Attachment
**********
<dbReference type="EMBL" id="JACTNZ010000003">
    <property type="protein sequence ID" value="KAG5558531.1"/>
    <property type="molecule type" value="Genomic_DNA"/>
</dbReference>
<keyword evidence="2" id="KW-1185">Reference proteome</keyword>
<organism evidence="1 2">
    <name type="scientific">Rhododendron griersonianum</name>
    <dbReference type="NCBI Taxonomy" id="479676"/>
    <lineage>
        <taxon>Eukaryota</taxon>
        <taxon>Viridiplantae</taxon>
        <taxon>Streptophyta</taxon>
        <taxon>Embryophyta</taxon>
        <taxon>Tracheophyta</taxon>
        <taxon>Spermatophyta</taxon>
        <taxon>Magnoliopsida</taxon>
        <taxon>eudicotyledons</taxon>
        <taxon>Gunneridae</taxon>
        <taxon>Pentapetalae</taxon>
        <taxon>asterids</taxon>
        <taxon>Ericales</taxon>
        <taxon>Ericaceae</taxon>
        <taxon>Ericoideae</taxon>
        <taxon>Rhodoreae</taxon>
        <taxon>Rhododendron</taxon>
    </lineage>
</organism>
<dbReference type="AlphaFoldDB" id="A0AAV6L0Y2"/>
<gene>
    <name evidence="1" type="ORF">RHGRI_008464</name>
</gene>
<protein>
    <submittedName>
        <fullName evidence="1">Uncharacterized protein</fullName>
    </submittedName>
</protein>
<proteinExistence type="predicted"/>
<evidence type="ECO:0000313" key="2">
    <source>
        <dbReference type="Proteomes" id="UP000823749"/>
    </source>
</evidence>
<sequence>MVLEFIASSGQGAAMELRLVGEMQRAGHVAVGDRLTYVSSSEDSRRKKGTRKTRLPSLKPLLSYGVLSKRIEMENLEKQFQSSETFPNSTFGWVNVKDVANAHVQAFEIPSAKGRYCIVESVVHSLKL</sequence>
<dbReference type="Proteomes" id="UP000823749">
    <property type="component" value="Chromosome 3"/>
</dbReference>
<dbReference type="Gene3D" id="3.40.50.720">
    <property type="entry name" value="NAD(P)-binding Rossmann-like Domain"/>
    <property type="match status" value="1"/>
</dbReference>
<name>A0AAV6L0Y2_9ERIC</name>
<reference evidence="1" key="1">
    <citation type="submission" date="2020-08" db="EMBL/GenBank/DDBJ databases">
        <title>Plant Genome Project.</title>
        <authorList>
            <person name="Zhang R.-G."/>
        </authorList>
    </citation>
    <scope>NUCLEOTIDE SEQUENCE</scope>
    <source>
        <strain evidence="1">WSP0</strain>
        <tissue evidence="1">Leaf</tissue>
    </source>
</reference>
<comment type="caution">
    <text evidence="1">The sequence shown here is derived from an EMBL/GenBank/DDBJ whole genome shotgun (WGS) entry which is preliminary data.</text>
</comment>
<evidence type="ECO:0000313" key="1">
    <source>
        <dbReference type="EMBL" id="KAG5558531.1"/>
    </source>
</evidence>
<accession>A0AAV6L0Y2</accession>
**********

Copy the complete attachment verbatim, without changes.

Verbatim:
<dbReference type="EMBL" id="JACTNZ010000003">
    <property type="protein sequence ID" value="KAG5558531.1"/>
    <property type="molecule type" value="Genomic_DNA"/>
</dbReference>
<keyword evidence="2" id="KW-1185">Reference proteome</keyword>
<organism evidence="1 2">
    <name type="scientific">Rhododendron griersonianum</name>
    <dbReference type="NCBI Taxonomy" id="479676"/>
    <lineage>
        <taxon>Eukaryota</taxon>
        <taxon>Viridiplantae</taxon>
        <taxon>Streptophyta</taxon>
        <taxon>Embryophyta</taxon>
        <taxon>Tracheophyta</taxon>
        <taxon>Spermatophyta</taxon>
        <taxon>Magnoliopsida</taxon>
        <taxon>eudicotyledons</taxon>
        <taxon>Gunneridae</taxon>
        <taxon>Pentapetalae</taxon>
        <taxon>asterids</taxon>
        <taxon>Ericales</taxon>
        <taxon>Ericaceae</taxon>
        <taxon>Ericoideae</taxon>
        <taxon>Rhodoreae</taxon>
        <taxon>Rhododendron</taxon>
    </lineage>
</organism>
<dbReference type="AlphaFoldDB" id="A0AAV6L0Y2"/>
<gene>
    <name evidence="1" type="ORF">RHGRI_008464</name>
</gene>
<protein>
    <submittedName>
        <fullName evidence="1">Uncharacterized protein</fullName>
    </submittedName>
</protein>
<proteinExistence type="predicted"/>
<evidence type="ECO:0000313" key="2">
    <source>
        <dbReference type="Proteomes" id="UP000823749"/>
    </source>
</evidence>
<sequence>MVLEFIASSGQGAAMELRLVGEMQRAGHVAVGDRLTYVSSSEDSRRKKGTRKTRLPSLKPLLSYGVLSKRIEMENLEKQFQSSETFPNSTFGWVNVKDVANAHVQAFEIPSAKGRYCIVESVVHSLKL</sequence>
<dbReference type="Proteomes" id="UP000823749">
    <property type="component" value="Chromosome 3"/>
</dbReference>
<dbReference type="Gene3D" id="3.40.50.720">
    <property type="entry name" value="NAD(P)-binding Rossmann-like Domain"/>
    <property type="match status" value="1"/>
</dbReference>
<name>A0AAV6L0Y2_9ERIC</name>
<reference evidence="1" key="1">
    <citation type="submission" date="2020-08" db="EMBL/GenBank/DDBJ databases">
        <title>Plant Genome Project.</title>
        <authorList>
            <person name="Zhang R.-G."/>
        </authorList>
    </citation>
    <scope>NUCLEOTIDE SEQUENCE</scope>
    <source>
        <strain evidence="1">WSP0</strain>
        <tissue evidence="1">Leaf</tissue>
    </source>
</reference>
<comment type="caution">
    <text evidence="1">The sequence shown here is derived from an EMBL/GenBank/DDBJ whole genome shotgun (WGS) entry which is preliminary data.</text>
</comment>
<evidence type="ECO:0000313" key="1">
    <source>
        <dbReference type="EMBL" id="KAG5558531.1"/>
    </source>
</evidence>
<accession>A0AAV6L0Y2</accession>